As to John's question: again, I can find no scientific evidence that aging slows down your metabolism. But yes, older people do exhibit slower metabolism. It appears that slowing metabolism is caused more by slowing activity rather than aging. I am proof of that. My wedding band is now rather loose on my finger, which means, that I am at a lighter weight than before I was married. One suggestion for you: social distancing from the refrigerator and pantry. LOL. And applying the responses to Enrique's questions above.

Now I have a question for Dr. Arturo Ezquerro. After reading many our posts regarding the President, I am curious. His net worth was estimated to be $200M in 1979 and now estimated to be $3.1B in 2019. If one were to have invested $200M in 1979 in the passive S&P 500, that $200M would have been worth around $12B in 2019. That is obviously a real underperformance. Could his exaggeration and lying be because he realizes that he truly is a fake billionaire, never having really succeeded in anything? In fact, I could find nothing that would suggest that he has been successful at anything--investments, marriage. I find that many people make up things to cover up their own insecurities.

JE comments:  Besides being WAISdom's Fitness Guru, Ric Mauricio is invariably the first to tell the emperor he's naked.  Remember when Ric cold-called and challenged Carly Fiorina?  As for Trump, who readers know I never defend, he did achieve something post-1979 that's more valuable than money:  fame/notoriety and unprecedented power.  Is this worth more than an anonymous $12 billion?  Glad we have a psychiatrist on board to help us understand this.

Ric, sorry to have stolen your "social distancing from the fridge" quote for the title of your post, but it's a COVID-era classic.  I've already tried out the expression (twice!), and it's a hit with the fellow inmates of WAIS HQ.


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  • Thoughts on Dieting, Fad Diets...and Common Sense (José Ignacio Soler, Venezuela 05/25/20 4:54 AM)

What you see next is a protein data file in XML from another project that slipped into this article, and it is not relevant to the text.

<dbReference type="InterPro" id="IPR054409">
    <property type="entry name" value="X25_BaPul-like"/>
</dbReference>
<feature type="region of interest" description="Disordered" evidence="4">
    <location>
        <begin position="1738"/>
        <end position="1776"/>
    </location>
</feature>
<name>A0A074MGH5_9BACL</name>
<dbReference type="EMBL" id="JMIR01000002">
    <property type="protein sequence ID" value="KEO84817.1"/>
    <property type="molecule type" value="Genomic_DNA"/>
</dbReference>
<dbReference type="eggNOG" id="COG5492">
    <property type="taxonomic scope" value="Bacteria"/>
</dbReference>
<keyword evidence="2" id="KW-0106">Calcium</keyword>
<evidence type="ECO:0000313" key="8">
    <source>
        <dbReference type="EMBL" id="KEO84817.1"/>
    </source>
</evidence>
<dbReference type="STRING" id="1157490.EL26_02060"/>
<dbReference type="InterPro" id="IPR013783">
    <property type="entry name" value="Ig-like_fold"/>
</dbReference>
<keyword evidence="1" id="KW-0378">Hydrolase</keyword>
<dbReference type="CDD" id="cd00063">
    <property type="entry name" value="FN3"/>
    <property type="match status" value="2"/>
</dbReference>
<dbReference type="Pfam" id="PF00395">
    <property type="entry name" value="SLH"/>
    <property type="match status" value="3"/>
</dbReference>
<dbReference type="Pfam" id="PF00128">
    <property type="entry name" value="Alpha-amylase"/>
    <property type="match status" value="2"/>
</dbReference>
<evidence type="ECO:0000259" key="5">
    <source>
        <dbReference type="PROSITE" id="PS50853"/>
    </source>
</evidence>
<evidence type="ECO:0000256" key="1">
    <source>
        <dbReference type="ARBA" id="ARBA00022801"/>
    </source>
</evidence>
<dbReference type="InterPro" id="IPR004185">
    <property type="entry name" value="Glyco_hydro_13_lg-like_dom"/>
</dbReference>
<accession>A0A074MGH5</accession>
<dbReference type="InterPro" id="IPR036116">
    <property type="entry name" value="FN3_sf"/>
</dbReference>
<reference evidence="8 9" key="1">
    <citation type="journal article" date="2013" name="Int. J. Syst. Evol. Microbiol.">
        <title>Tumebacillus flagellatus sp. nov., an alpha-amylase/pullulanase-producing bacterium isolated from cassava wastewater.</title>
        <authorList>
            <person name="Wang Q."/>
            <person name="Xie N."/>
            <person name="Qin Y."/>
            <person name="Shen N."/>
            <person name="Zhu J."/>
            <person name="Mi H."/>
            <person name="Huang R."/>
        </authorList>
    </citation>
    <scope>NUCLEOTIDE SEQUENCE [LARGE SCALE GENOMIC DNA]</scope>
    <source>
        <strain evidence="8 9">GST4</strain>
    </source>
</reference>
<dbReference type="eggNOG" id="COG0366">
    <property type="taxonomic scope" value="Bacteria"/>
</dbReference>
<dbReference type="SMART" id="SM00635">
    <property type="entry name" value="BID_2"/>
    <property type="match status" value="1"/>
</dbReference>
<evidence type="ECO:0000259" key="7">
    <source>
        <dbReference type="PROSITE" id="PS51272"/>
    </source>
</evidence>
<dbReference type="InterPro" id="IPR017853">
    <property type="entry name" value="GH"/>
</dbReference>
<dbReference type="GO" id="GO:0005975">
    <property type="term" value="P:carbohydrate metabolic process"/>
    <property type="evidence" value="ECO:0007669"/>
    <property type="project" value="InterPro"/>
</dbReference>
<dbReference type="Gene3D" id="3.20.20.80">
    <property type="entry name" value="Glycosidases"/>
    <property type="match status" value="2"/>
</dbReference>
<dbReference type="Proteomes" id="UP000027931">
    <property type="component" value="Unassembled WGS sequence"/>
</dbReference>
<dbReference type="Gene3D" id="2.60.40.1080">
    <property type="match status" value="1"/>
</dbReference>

I have read with interest the latest WAIS posts on diets and exercise programs.

    For as long as I can remember, I have listened to and read about dozens of diets for losing weight, routines about exercise, rules for healthy eating, all supposedly to produce miracles in a short time. I have also heard about foods claimed to be "bad" for your health, and not long after, some study or nutrition expert claims the opposite. All too often this information generates expectations in people, who when faced with reality or failure, become frustrated worse than the anguish of feeling obese or in poor physical condition.


    Although it seems scientifically obvious that eating saturated fats is harmful to your health, and eating vegetables and fruits is very good, or eating many sugars or processed foods is also harmful, the reality is that we are constantly exposed to contradictory information and sometimes without any scientific foundation. For psychological reasons we pay too much attention to the warnings. I confess I have stopped paying attention to all this information. I follow my own rules, being physically active, exercising moderately and walking, some tennis. Above all I follow the advice, perhaps unorthodox, that I once heard from someone in Spain: "Eat little of everything and much of nothing."


    JE comments: My Argentine friend from graduate school, Osvaldo Pardo, who sadly passed away in 2017, expressed it in colorful terms: To lose weight, eat less and poop more ("comer menos y cagar más"). I've been tempted for years to publish this incontrovertible wisdom on WAIS, but now is the time.


    I miss our laughs together, Osvaldo.


    José Ignacio Soler mentions foods that go in and out of style, always with a study or three to back it up. Probably no food fits this category better than the lowly egg. We could also add red wine and any kind of meat. Now--egads--we learn that smokers are more immune to COVID-19.


    I'm still looking forward to the "healthier living through fried foods" diet.